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Redbelt [Blu-ray]  [Region Free]
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Set on the westside of the Los Angeles fight world, a scene inhabited by bouncers, cagefighters, cops and special forces types REDBELT is the story of Mike Terry(Chiwetel Ejiofor), a Jiu-jitsu master who has avoided the prize fighting circuit, choosing to instead pursue a life of honor and education by operating a self-defense studio with a samurai's code. Terry and his wife Sondra (Sonia Braga) struggle to keep the business running to make ends meet. An accident on a dark, rainy night, between an off duty officer (Max Martini) and a distraught laywer (Emily Mortimer) puts in motion a series of events that will change Terry's life dramatically introducing him to a world of promoters (Ricky Jay, Joe Mantegna) and movie star Chet Frank (Tim Allen). In order to pay off his debts and regain his honor, Terry must step into the ring for the first time in his life.
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The film deals with the fundamental tenets of all true martial arts and compares them to the temptations of big business - here, movies, pro MMA fights and to an extent, fashion. Ejiofor's character is a warrior, but the story is about finding a way to prevail in seemingly impossible circumstances, the whole time struggling to maintain his integrity, and that of the art he has dedicated himself to. Not all of his fights are physical and this is where the film scores for me. While some other reviewers have criticised the story for lacking credibility, I felt that the story more than carried itself. All effects had a plausible cause and the snowballing problems could be real enough.
Additionally, those who have criticised the fights might be well versed in chop socky films (nothing wrong with that!), but Redbelt does a fine job of showing off Jiu Jitsu. Moreover, Ejiofor's fights are far more entertaining than anything I have seen from Steven Siegal - a bona fide Jiu Jitsu martial artist. Jiu Jitsu doesn't have the "wow!" factor of kung fu, but if you appreciate the skill of close quarters grappling, Redbelt has some excellent scenes.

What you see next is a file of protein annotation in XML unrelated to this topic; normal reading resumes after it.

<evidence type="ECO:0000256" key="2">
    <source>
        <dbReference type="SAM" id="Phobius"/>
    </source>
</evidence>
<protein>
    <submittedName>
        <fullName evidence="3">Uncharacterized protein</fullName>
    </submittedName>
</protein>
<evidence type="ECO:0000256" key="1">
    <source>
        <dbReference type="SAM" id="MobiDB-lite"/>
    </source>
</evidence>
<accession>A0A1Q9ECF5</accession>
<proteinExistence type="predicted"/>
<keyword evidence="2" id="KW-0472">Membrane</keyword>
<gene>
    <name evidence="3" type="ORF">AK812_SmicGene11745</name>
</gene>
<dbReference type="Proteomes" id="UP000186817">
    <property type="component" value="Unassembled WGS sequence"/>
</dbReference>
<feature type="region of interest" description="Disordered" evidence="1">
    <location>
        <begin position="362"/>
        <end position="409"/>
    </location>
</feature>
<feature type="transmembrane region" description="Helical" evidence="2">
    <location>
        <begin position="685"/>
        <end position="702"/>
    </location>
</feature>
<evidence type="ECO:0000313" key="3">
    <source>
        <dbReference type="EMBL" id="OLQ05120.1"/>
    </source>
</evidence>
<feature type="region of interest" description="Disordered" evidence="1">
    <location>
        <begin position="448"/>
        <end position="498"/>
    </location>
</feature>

While many Hong Kong Kung Fu films from the past tried to communicate the principles of martial arts, few survived the translation process. The stripped back approach Mamet has chosen for Redbelt, along with the West Coast setting, really help to put the principles into a setting that will be easier to understand for Western audiences. Although there were some highly predictable set pieces to the film, I would say that it represents it genre very well.
So, in effect, stop reading now!!!!
Chiwetel Ejiofor plays Mike Terry, a ju-jitsu instructor in a struggling martial arts practice, where a turn of events occurs that tumbles him into whole new situations, both good, bad and tragic.
Whatever the world throws at him, Mike tries to do the honourable thing, an ancient notion, sometimes at odds with the modern money chasing world.
I was very pleasantly surprised by Redbelt, the many twists and turns are rarely telegraphed as per much of the current hollywood fare, the soundtrack too doesn't give the game away with bombast and fanfare either, leaving the actual acting and story to do the storytelling on it's own for once.
Chiwetel, is ably supported thru this movie by Tim Allen, playing it straight, Emily Mortimer, Alice Braga, and a host of lesser known, but very able actors.
I won't give the game away, just see this film and enjoy the ride.
Honour is restored.
Absolutely amazing, a must buy. Especially at the price.
This film is so much deeper than Warrior and very few people know this film exists. Quite quickly into the film you realise that the main character is a man of great principle who genuinely cares about his art and students much more than money and that martial arts is so much more than beating people up like bruce lee. If you have ever trained properly in martial arts, you realise that people attain many different things from training and martial arts actually change people's entire lives and outlooks on life - very few films portray this side of the arts.
The fight scenes are all 'realistic' there are no 'triple jumping back front side spinning kicks' which knock out fifty guys in one go.
This is a genuinely complete film and if you like films like Warrior, this film will blow you away.
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